Practicality and Identity as Functions of Education in Old Order Mennonite and Hutterite Communities
Creators:Zimmerman, Janelle M.
Keywords:Groffdale Mennonite Conference
MetadataShow full item record
Publisher:Ohio State University. Libraries
Citation:Journal of Amish and Plain Anabaptist Studies v. 3, no. 1 (2015), p. 71-93.
This study is an exploration of common structures, theories, and practices among the educational systems of selected Anabaptist communities, focusing on a Midwestern Schmiedeleut Hutterite community and the Groffdale Conference (Old Order) Mennonites in Lancaster County, Pennsylvania. Building on ideas of utopian communities, this research suggests two key foci of education as practiced in Hutterite and Old Order Mennonite communities. The first is identity, both of the community—as manifested by a common purpose and identity—and of the individual—as manifested by a belief in free will. The second is practicality, both in the physical (pragmatic) and metaphysical (idealistic) realm. Anabaptist communities tend to perceive education as highly important to the continued meaningful existence of the community because education serves as a means of socializing children and youth into community norms, standards, and beliefs.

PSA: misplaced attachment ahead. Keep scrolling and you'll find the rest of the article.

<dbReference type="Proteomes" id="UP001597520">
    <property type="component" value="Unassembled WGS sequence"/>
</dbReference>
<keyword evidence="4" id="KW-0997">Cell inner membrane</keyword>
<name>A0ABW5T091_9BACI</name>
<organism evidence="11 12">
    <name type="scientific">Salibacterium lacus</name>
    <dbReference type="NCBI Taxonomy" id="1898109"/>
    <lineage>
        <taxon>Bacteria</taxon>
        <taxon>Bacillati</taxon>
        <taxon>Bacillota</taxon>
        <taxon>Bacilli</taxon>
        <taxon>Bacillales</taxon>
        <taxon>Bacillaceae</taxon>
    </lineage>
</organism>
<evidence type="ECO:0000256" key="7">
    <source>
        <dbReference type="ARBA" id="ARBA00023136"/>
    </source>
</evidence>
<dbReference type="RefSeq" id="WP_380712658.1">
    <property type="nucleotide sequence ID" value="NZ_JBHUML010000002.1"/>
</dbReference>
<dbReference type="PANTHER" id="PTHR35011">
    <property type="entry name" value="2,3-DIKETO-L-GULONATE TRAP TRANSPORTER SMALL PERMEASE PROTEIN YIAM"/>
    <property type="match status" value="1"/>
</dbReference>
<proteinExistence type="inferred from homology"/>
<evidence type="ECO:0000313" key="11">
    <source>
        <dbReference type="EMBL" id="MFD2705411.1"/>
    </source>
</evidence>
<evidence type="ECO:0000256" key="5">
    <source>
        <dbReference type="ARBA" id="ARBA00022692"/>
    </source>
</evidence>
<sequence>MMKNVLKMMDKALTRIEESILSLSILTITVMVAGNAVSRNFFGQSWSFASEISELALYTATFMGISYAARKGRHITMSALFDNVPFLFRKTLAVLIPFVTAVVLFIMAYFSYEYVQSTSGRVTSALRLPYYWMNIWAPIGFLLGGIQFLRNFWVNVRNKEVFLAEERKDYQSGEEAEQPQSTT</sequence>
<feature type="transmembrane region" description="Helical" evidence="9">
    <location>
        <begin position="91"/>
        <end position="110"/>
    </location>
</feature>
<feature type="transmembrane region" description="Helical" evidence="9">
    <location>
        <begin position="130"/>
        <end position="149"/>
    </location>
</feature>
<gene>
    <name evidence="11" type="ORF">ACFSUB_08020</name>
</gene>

Rights:The author retains copyright ownership of this article. Permission to reuse, publish, or reproduce beyond the bounds of Fair Use or other exemptions to copyright law must be obtained from the author.
Items in Knowledge Bank are protected by copyright, with all rights reserved, unless otherwise indicated.